Grant Us Peace

  • Kathy Ann Ward, MA, LPC-T, CSAC
  • Series: April 2013, Volume 20, Issue 2
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Grant Us Peace


Kathy Ann Ward, M.A, LPC, CSAC


Respond not react. It is what we are encouraged to do to cope effectively with relationship conflict. The desire is to respond calmly, with a clear mind. Instead, there are those times we react in anger, followed by regret. So what is the secret to managing emotions during conflict?

Emotions 101

Some feelings (primary) are “hardwired” while other emotions (secondary) are created. Primary emotions tend to be short lived, while secondary feelings, which are reactions to primary emotions, involve our thoughts and beliefs about what happened. It is the secondary feelings that tend to linger and cause the most discomfort. However, they are also the kind that we can learn to regulate.

First think about a recent conflict you had at home or at work. Then consider the factors involved in any emotional reaction and apply them to your situation.

 These include:

  1. Vulnerabilities: Being tired, hungry or reacting to previous stressors.
  2. Prompting Triggers: What is setting off negative reactions? 
  3. Thoughts and beliefs: Words that came to mind about what is happening.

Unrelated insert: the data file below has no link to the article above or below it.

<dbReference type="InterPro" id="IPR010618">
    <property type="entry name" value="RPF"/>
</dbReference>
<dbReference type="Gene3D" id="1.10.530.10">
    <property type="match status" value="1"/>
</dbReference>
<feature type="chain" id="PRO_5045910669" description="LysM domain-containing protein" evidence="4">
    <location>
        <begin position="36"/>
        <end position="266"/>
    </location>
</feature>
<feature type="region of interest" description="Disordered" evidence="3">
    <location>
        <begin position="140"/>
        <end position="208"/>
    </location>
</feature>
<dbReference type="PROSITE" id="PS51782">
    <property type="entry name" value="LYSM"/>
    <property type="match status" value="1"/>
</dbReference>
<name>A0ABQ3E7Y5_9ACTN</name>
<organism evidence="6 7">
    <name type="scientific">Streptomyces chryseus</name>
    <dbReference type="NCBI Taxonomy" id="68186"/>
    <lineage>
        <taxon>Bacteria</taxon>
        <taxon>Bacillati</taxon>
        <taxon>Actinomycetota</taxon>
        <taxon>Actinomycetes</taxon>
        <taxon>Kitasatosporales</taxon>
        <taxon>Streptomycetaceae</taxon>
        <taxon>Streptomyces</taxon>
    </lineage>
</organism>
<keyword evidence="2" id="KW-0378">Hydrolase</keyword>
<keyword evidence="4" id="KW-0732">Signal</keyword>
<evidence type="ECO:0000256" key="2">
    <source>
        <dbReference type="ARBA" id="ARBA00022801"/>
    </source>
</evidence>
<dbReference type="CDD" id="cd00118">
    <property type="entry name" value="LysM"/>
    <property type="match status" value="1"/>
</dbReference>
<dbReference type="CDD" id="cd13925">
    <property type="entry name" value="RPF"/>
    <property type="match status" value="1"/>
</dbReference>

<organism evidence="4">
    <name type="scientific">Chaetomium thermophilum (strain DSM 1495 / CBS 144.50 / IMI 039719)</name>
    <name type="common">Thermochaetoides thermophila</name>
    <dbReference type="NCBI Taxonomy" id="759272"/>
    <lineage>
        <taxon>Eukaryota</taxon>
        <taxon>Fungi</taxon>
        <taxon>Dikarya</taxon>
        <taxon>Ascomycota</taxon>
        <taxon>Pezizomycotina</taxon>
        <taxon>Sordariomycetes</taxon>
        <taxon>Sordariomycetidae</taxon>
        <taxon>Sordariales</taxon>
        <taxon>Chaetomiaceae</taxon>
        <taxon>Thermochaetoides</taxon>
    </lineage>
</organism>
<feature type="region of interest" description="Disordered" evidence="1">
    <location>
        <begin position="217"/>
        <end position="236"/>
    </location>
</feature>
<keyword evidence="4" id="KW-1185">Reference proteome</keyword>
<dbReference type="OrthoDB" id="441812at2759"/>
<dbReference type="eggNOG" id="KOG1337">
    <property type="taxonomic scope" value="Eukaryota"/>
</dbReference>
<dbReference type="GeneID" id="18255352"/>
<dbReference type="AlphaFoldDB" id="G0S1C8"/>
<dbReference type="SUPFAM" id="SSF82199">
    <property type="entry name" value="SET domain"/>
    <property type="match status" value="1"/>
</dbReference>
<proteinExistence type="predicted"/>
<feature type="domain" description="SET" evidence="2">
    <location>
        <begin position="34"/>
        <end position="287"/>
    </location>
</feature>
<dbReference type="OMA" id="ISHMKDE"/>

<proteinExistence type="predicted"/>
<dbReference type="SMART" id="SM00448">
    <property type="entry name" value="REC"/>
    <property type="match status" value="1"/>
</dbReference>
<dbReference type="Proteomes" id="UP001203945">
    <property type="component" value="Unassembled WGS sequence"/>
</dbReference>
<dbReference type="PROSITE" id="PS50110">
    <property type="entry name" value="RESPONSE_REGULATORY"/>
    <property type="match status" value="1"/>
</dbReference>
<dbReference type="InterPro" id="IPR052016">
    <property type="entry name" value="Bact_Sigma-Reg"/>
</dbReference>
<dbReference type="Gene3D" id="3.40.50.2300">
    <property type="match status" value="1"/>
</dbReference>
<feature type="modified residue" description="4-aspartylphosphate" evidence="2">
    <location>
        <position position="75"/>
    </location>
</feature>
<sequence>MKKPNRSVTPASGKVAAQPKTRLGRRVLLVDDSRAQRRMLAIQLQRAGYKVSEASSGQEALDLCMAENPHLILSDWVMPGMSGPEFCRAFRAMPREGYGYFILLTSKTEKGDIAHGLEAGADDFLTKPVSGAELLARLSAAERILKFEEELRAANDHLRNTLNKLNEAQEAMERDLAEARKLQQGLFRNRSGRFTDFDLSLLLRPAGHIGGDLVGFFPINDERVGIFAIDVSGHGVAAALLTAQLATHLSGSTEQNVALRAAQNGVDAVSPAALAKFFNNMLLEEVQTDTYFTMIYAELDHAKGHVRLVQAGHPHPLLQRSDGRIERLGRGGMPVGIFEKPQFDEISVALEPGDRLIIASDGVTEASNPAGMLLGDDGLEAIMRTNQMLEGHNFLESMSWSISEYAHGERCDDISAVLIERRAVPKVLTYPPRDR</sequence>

4. Body Sensations: How the body is reacting to emotions?
  5. Emotional Vocabulary: Naming and communicating inner experiences.
  6. Behaviors and Actions: Acting on emotional urges.



During relationship conflict, our emotional reactions happen in an instant, often without our awareness. However, we can increase our awareness and make changes during any of the above steps. For example, the next time you are faced with a strong feeling during conflict, pause, and redirect your attention to yourself. Breathe slowly. Begin to examine any of the above areas.

1. What could be making me vulnerable to negative reactions right now? Am I hungry or tired? Am I upset about something else?

2. What is causing my current distress? What exactly am I annoyed/frustrated/irritated about?

3. What thoughts am I having? Are the thoughts critical, assumptions, or judgments?

4. How can I calm my body?

5. What words describe my inner experience? “I feel angry, hurt, afraid, etc.”

6. What action will make the situation better?

With increased awareness, we can choose to take care of the body’s needs, recognize our triggers, challenge our thoughts, relax the body, and make choices that get the desired outcomes.

John 14:27:  Peace I leave with you; my peace I give to you. Not as the world gives do I give to you. Let not your hearts be troubled, neither let them be afraid.



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